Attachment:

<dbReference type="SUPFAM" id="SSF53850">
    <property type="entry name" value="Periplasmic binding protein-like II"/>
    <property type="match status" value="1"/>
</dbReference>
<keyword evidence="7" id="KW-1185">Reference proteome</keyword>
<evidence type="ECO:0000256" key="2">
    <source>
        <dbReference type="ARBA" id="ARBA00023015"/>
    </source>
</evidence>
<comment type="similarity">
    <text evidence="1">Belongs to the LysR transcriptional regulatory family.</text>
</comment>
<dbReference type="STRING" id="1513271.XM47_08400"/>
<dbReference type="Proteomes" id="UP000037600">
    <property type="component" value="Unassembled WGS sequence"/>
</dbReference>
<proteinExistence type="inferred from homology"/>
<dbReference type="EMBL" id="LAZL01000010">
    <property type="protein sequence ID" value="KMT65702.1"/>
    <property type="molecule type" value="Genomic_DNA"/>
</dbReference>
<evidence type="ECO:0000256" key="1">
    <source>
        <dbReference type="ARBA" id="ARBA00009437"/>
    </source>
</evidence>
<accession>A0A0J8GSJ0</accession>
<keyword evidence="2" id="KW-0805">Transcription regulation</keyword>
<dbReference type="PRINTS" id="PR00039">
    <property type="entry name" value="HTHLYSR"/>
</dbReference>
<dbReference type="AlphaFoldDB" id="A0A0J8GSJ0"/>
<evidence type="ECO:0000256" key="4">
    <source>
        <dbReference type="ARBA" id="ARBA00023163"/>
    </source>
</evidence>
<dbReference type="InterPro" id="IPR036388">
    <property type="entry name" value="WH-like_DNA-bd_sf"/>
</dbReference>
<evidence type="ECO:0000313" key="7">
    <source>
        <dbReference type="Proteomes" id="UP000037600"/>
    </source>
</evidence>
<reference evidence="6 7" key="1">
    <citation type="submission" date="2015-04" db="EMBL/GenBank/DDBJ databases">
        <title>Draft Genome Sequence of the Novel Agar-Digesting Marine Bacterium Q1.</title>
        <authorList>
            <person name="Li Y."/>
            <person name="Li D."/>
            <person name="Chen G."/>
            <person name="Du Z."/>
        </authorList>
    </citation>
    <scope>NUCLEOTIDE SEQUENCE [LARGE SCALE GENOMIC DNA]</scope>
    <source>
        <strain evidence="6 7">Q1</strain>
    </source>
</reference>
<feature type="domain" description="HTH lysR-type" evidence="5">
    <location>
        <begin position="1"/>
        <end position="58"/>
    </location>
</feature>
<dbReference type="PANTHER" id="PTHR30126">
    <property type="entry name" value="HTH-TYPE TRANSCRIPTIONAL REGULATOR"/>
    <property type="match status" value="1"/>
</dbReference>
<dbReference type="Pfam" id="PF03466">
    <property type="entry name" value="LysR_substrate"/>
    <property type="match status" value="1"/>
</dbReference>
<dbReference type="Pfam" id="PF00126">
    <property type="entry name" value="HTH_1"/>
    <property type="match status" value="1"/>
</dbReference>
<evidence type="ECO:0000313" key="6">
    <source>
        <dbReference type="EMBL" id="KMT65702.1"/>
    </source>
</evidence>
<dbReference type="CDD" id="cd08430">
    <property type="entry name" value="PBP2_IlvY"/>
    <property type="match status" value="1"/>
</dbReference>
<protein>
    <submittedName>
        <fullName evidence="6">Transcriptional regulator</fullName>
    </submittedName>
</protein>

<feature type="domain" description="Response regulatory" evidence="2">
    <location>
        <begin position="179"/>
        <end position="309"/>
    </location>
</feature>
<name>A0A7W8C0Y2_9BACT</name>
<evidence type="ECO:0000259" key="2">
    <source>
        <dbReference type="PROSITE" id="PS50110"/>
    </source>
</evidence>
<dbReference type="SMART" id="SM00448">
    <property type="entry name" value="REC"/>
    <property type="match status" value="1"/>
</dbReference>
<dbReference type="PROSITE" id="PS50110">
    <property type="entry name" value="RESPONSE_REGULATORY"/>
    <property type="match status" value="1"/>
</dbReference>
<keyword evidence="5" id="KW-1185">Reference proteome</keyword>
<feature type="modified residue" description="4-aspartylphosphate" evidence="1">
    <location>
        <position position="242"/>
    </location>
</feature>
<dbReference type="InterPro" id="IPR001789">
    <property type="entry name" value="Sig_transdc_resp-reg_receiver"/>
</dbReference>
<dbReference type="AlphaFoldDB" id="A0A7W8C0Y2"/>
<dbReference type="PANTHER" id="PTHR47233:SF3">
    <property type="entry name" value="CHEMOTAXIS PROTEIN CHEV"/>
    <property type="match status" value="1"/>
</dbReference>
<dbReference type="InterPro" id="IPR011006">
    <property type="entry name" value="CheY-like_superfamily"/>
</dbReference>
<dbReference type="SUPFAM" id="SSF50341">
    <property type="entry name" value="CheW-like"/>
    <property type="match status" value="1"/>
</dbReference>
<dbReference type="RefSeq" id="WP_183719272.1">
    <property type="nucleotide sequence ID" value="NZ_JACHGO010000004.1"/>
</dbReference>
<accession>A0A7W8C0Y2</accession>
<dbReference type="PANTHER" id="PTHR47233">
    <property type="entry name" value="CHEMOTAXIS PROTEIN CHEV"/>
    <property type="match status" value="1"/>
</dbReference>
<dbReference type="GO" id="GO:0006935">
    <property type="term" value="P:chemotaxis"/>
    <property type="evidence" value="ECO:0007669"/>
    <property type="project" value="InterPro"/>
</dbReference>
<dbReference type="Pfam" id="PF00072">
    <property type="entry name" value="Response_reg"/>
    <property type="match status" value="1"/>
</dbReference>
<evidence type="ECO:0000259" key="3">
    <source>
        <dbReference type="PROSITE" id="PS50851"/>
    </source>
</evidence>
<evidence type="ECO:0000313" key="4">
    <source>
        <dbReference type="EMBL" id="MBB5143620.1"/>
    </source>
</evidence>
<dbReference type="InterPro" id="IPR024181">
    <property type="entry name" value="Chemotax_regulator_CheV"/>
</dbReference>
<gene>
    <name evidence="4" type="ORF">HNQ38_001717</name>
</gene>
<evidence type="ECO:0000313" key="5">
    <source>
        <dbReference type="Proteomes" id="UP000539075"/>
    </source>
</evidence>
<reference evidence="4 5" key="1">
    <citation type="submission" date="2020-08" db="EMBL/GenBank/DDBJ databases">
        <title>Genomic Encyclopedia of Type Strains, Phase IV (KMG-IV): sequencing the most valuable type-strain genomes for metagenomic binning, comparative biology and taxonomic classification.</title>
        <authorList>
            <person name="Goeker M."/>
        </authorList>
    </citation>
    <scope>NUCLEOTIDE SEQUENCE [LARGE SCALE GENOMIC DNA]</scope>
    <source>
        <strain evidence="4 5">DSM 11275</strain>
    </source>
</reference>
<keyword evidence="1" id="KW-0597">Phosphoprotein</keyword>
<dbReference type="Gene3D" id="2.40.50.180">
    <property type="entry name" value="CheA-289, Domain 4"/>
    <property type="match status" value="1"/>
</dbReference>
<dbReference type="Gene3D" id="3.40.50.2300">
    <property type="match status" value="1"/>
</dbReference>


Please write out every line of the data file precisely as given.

<dbReference type="SUPFAM" id="SSF53850">
    <property type="entry name" value="Periplasmic binding protein-like II"/>
    <property type="match status" value="1"/>
</dbReference>
<keyword evidence="7" id="KW-1185">Reference proteome</keyword>
<evidence type="ECO:0000256" key="2">
    <source>
        <dbReference type="ARBA" id="ARBA00023015"/>
    </source>
</evidence>
<comment type="similarity">
    <text evidence="1">Belongs to the LysR transcriptional regulatory family.</text>
</comment>
<dbReference type="STRING" id="1513271.XM47_08400"/>
<dbReference type="Proteomes" id="UP000037600">
    <property type="component" value="Unassembled WGS sequence"/>
</dbReference>
<proteinExistence type="inferred from homology"/>
<dbReference type="EMBL" id="LAZL01000010">
    <property type="protein sequence ID" value="KMT65702.1"/>
    <property type="molecule type" value="Genomic_DNA"/>
</dbReference>
<evidence type="ECO:0000256" key="1">
    <source>
        <dbReference type="ARBA" id="ARBA00009437"/>
    </source>
</evidence>
<accession>A0A0J8GSJ0</accession>
<keyword evidence="2" id="KW-0805">Transcription regulation</keyword>
<dbReference type="PRINTS" id="PR00039">
    <property type="entry name" value="HTHLYSR"/>
</dbReference>
<dbReference type="AlphaFoldDB" id="A0A0J8GSJ0"/>
<evidence type="ECO:0000256" key="4">
    <source>
        <dbReference type="ARBA" id="ARBA00023163"/>
    </source>
</evidence>
<dbReference type="InterPro" id="IPR036388">
    <property type="entry name" value="WH-like_DNA-bd_sf"/>
</dbReference>
<evidence type="ECO:0000313" key="7">
    <source>
        <dbReference type="Proteomes" id="UP000037600"/>
    </source>
</evidence>
<reference evidence="6 7" key="1">
    <citation type="submission" date="2015-04" db="EMBL/GenBank/DDBJ databases">
        <title>Draft Genome Sequence of the Novel Agar-Digesting Marine Bacterium Q1.</title>
        <authorList>
            <person name="Li Y."/>
            <person name="Li D."/>
            <person name="Chen G."/>
            <person name="Du Z."/>
        </authorList>
    </citation>
    <scope>NUCLEOTIDE SEQUENCE [LARGE SCALE GENOMIC DNA]</scope>
    <source>
        <strain evidence="6 7">Q1</strain>
    </source>
</reference>
<feature type="domain" description="HTH lysR-type" evidence="5">
    <location>
        <begin position="1"/>
        <end position="58"/>
    </location>
</feature>
<dbReference type="PANTHER" id="PTHR30126">
    <property type="entry name" value="HTH-TYPE TRANSCRIPTIONAL REGULATOR"/>
    <property type="match status" value="1"/>
</dbReference>
<dbReference type="Pfam" id="PF03466">
    <property type="entry name" value="LysR_substrate"/>
    <property type="match status" value="1"/>
</dbReference>
<dbReference type="Pfam" id="PF00126">
    <property type="entry name" value="HTH_1"/>
    <property type="match status" value="1"/>
</dbReference>
<evidence type="ECO:0000313" key="6">
    <source>
        <dbReference type="EMBL" id="KMT65702.1"/>
    </source>
</evidence>
<dbReference type="CDD" id="cd08430">
    <property type="entry name" value="PBP2_IlvY"/>
    <property type="match status" value="1"/>
</dbReference>
<protein>
    <submittedName>
        <fullName evidence="6">Transcriptional regulator</fullName>
    </submittedName>
</protein>

<feature type="domain" description="Response regulatory" evidence="2">
    <location>
        <begin position="179"/>
        <end position="309"/>
    </location>
</feature>
<name>A0A7W8C0Y2_9BACT</name>
<evidence type="ECO:0000259" key="2">
    <source>
        <dbReference type="PROSITE" id="PS50110"/>
    </source>
</evidence>
<dbReference type="SMART" id="SM00448">
    <property type="entry name" value="REC"/>
    <property type="match status" value="1"/>
</dbReference>
<dbReference type="PROSITE" id="PS50110">
    <property type="entry name" value="RESPONSE_REGULATORY"/>
    <property type="match status" value="1"/>
</dbReference>
<keyword evidence="5" id="KW-1185">Reference proteome</keyword>
<feature type="modified residue" description="4-aspartylphosphate" evidence="1">
    <location>
        <position position="242"/>
    </location>
</feature>
<dbReference type="InterPro" id="IPR001789">
    <property type="entry name" value="Sig_transdc_resp-reg_receiver"/>
</dbReference>
<dbReference type="AlphaFoldDB" id="A0A7W8C0Y2"/>
<dbReference type="PANTHER" id="PTHR47233:SF3">
    <property type="entry name" value="CHEMOTAXIS PROTEIN CHEV"/>
    <property type="match status" value="1"/>
</dbReference>
<dbReference type="InterPro" id="IPR011006">
    <property type="entry name" value="CheY-like_superfamily"/>
</dbReference>
<dbReference type="SUPFAM" id="SSF50341">
    <property type="entry name" value="CheW-like"/>
    <property type="match status" value="1"/>
</dbReference>
<dbReference type="RefSeq" id="WP_183719272.1">
    <property type="nucleotide sequence ID" value="NZ_JACHGO010000004.1"/>
</dbReference>
<accession>A0A7W8C0Y2</accession>
<dbReference type="PANTHER" id="PTHR47233">
    <property type="entry name" value="CHEMOTAXIS PROTEIN CHEV"/>
    <property type="match status" value="1"/>
</dbReference>
<dbReference type="GO" id="GO:0006935">
    <property type="term" value="P:chemotaxis"/>
    <property type="evidence" value="ECO:0007669"/>
    <property type="project" value="InterPro"/>
</dbReference>
<dbReference type="Pfam" id="PF00072">
    <property type="entry name" value="Response_reg"/>
    <property type="match status" value="1"/>
</dbReference>
<evidence type="ECO:0000259" key="3">
    <source>
        <dbReference type="PROSITE" id="PS50851"/>
    </source>
</evidence>
<evidence type="ECO:0000313" key="4">
    <source>
        <dbReference type="EMBL" id="MBB5143620.1"/>
    </source>
</evidence>
<dbReference type="InterPro" id="IPR024181">
    <property type="entry name" value="Chemotax_regulator_CheV"/>
</dbReference>
<gene>
    <name evidence="4" type="ORF">HNQ38_001717</name>
</gene>
<evidence type="ECO:0000313" key="5">
    <source>
        <dbReference type="Proteomes" id="UP000539075"/>
    </source>
</evidence>
<reference evidence="4 5" key="1">
    <citation type="submission" date="2020-08" db="EMBL/GenBank/DDBJ databases">
        <title>Genomic Encyclopedia of Type Strains, Phase IV (KMG-IV): sequencing the most valuable type-strain genomes for metagenomic binning, comparative biology and taxonomic classification.</title>
        <authorList>
            <person name="Goeker M."/>
        </authorList>
    </citation>
    <scope>NUCLEOTIDE SEQUENCE [LARGE SCALE GENOMIC DNA]</scope>
    <source>
        <strain evidence="4 5">DSM 11275</strain>
    </source>
</reference>
<keyword evidence="1" id="KW-0597">Phosphoprotein</keyword>
<dbReference type="Gene3D" id="2.40.50.180">
    <property type="entry name" value="CheA-289, Domain 4"/>
    <property type="match status" value="1"/>
</dbReference>
<dbReference type="Gene3D" id="3.40.50.2300">
    <property type="match status" value="1"/>
</dbReference>